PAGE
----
INTERVIEWS

ďThe beauty of the songs is that you can rock any of them up.Ē

Simon Mulholland meets Ricky warwick, the new front man with Thin Lizzy, ex-Almighty lead singer and a man with a substantial solo career as well.

We sit within a fairly new venue within York but the Stereo seems to already have years of atmosphere and itís where I sit with Ricky Warwick to discuss his latest solo acoustic tour. Itís been nearly a year since we last saw you in these parts, you donít seem to have stopped since then, howís it going?
Its been good, yeah, lots and lots of touring. I donít think Iíve really stopped. I even had two shows at Christmas so its been constant touring which I feel is the best way to get the message across. I donít get any recognition on the radio or magazines, so the only way to spread the word is to play.

Therapy? Was the biggest tour you did over here? Sounded like a real blast?
It was over here, Iíve done bigger gigs in the States, Lynyrd and Leppard but European wise it was fantastic. Theyíre old friends of mine and we get on great so it was a real pleasure to be on the tour.

How did their audience receive your material?
Very good, Iím kind of lucky that wherever I seem to go on tour people seem to get it. Certainly Iím not going to play slow songs for a Therapy? crowd. Theyíre there to rock and rightly so, so I play the faster songs and I tailor my set to the crowd as it were.

Did you play the Damnation festival at Leeds? I took one look and wimped out?
No It didnít, I mean there are some gig that are not worth doing as your sound just isnít suitable.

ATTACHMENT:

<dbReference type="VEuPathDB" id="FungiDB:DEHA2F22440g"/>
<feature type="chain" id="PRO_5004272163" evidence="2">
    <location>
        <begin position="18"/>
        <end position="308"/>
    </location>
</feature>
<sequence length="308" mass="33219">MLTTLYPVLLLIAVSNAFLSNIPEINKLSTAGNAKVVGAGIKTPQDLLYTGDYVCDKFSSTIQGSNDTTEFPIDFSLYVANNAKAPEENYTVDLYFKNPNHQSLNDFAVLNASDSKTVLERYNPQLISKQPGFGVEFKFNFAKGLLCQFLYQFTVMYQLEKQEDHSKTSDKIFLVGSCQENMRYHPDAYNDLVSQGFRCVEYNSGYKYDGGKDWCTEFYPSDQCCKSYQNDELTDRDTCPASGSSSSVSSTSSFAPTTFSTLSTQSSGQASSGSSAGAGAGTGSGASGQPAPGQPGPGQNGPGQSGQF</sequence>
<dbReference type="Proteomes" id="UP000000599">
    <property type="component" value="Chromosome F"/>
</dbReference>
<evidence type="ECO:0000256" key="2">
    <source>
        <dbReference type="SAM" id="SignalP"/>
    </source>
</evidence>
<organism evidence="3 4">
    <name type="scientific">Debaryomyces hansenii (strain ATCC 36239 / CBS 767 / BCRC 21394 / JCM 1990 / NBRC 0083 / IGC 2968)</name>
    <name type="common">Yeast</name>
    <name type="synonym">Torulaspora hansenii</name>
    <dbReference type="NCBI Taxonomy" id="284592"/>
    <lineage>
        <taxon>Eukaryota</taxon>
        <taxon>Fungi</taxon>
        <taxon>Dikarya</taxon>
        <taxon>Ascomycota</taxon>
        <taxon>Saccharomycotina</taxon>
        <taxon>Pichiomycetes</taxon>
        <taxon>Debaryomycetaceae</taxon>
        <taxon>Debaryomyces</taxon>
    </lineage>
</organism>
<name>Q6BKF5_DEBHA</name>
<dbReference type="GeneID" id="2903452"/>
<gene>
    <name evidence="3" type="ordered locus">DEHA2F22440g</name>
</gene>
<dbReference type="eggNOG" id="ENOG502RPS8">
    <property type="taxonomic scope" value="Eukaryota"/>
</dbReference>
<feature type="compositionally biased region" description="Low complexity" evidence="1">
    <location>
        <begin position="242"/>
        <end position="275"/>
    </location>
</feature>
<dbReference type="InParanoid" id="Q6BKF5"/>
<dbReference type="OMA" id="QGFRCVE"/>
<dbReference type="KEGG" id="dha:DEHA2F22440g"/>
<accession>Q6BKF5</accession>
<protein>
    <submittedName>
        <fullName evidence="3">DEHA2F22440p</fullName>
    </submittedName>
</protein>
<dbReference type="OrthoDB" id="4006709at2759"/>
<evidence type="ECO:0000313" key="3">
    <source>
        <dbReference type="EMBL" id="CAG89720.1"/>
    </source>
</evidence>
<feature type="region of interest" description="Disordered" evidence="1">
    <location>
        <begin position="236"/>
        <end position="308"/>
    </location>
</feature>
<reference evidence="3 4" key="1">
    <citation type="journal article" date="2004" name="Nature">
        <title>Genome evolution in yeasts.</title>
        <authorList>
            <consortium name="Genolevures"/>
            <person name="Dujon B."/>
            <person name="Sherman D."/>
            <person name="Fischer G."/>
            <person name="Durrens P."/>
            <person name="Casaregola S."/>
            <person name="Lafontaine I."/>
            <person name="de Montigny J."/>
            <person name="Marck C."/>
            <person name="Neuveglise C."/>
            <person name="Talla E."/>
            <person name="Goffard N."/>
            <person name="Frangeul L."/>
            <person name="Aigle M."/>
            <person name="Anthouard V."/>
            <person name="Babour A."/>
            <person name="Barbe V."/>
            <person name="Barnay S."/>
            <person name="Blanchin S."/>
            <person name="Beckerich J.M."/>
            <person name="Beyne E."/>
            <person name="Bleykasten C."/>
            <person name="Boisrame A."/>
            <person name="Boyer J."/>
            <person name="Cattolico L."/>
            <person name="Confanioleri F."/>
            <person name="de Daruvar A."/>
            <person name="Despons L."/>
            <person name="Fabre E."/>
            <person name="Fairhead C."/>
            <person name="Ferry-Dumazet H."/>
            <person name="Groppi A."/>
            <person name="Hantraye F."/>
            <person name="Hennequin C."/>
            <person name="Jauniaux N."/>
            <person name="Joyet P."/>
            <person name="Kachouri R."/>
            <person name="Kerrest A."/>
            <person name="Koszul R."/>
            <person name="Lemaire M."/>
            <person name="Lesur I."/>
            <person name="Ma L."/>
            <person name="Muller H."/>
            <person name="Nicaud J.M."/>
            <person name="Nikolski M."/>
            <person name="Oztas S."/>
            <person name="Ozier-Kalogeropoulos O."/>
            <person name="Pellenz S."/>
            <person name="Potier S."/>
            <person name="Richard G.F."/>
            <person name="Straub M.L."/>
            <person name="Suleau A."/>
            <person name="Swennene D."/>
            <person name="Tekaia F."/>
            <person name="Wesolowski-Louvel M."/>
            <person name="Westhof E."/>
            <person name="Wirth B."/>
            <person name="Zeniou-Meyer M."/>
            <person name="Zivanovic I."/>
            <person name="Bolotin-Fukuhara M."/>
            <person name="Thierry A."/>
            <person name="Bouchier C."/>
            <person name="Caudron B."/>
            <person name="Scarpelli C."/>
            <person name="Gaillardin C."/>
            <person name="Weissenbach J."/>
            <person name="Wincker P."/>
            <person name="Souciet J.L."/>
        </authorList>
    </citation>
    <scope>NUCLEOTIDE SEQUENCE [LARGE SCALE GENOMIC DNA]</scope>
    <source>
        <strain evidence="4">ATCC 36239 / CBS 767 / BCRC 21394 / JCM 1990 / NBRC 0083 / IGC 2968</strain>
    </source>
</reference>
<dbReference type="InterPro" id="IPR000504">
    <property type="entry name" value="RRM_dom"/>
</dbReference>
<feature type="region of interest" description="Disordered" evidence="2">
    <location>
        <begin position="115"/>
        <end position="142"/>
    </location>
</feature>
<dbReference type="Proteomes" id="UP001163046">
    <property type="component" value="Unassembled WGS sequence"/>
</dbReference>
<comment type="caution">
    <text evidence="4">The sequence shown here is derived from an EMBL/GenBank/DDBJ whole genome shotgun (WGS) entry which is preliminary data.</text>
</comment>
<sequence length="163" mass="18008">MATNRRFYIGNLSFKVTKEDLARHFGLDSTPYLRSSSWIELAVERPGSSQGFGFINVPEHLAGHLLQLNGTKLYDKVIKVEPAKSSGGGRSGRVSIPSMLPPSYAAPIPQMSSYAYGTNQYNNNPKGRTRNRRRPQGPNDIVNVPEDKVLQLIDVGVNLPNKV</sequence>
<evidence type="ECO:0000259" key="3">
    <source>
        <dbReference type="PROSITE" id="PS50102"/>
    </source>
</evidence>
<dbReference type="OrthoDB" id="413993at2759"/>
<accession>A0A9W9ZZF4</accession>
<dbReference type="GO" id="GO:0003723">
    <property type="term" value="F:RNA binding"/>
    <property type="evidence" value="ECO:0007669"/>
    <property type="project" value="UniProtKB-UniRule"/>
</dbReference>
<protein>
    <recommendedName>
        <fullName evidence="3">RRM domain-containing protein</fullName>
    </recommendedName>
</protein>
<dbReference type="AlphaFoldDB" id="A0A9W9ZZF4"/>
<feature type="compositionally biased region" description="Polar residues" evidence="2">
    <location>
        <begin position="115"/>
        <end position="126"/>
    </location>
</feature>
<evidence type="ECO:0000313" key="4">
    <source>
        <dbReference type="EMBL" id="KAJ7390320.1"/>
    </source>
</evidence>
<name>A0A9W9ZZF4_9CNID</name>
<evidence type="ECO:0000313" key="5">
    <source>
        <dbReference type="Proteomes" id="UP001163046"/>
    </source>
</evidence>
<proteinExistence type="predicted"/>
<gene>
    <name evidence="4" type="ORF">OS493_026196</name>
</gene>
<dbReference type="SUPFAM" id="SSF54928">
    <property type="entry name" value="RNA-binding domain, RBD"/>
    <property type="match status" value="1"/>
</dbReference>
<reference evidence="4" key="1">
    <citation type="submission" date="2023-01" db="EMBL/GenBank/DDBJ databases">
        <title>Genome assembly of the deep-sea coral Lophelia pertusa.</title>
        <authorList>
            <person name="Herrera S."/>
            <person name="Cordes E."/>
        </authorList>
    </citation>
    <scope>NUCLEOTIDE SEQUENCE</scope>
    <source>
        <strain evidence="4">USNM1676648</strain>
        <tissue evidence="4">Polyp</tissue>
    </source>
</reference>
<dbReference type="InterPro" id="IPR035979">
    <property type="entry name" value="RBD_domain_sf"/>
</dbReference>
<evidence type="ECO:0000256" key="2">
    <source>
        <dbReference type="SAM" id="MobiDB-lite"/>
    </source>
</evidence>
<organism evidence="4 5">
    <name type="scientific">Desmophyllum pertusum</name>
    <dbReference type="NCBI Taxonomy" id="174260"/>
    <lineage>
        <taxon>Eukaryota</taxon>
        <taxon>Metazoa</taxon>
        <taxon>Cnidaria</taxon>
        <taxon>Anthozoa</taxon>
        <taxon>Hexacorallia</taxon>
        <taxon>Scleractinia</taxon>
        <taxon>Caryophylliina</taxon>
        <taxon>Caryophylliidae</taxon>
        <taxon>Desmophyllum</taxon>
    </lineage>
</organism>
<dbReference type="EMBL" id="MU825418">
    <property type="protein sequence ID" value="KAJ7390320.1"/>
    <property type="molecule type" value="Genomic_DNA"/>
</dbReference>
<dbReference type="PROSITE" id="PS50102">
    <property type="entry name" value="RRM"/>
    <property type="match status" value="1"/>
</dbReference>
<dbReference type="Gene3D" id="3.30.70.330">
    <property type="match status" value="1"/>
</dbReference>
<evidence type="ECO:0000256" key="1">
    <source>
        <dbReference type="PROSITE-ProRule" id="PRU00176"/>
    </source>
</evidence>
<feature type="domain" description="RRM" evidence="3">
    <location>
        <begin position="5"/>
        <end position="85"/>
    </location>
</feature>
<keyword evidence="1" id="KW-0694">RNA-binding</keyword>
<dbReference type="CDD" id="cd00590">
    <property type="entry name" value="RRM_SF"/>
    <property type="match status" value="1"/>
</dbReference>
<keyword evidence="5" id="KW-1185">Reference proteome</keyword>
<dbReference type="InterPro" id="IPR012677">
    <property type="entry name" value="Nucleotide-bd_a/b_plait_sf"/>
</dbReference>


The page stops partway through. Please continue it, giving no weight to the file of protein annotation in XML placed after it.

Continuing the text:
Israel seems to be the most exotic location so far, have you ever played there before and what did you think of it?
It was amazing, a really surreal experience but a great one. I got to tour with Izhar Ashdot who is a big star in Israel and obviously sings in Hebrew and he loves Irish music, so he brought me over backed by his band for six or seven song and then I got up with him and we did a couple of songs together.

It was unbelievable , really great people, you get treated really well, its amazing that you can travel to somewhere like Israel and find such a love of traditional Irish music.

Whatís the music scene like over there?
Like most places its influenced by whatís happening in the UK and America so the kids are into the same bands that we know and love but they also have a very strong local scene with a lot of home grown talent.

Last year you were supported by Eddie Spaghetti, how much influence do you have in your support acts?
As much as I want to, to be honest with you. Its hard with the acoustic stuff, you need a band that matches the sound, there no point going on after an band thatís been blaring out, its not that kind of night.
Sometimes for a tour I check out MySpace and Facebook to find new bands but I get a hundred bands contacting me, Iím really flattered but its impossible to listen to everyone and go; ďyeah I can give you thatĒ.
The budget isnít there as well so youíre asking for guys and Iíve been there to play for fuck all and its hard plus itís all got to go through the agent but if there is someone I like I can say ďyeahĒ. I definitely say who I donít want!


The current tour is a one man affair, it that due to monetary constraints?
Yeah, there are costs involved but itís also through choice to be honest with you. I could afford to bring two or three guys along but I enjoy doing it, I enjoy the lifestyle and it gives me the freedom to do what I want and itís really enjoyable but it doesnít mean I wonít take someone on the road if I like them.

Specialist merchandise: How did the Terry Bradley sleeve come about?
What we did was a few promos for radio in Northern Irelands and we thought it would be good to bring some along and raffle them off at the end of the night. Terryís work alone is worth a fortune and Terry is an artist and the last thing I wanted to do is get people bidding for his work, so itís great we can give them away at the end of the night, there is only literally 100 available.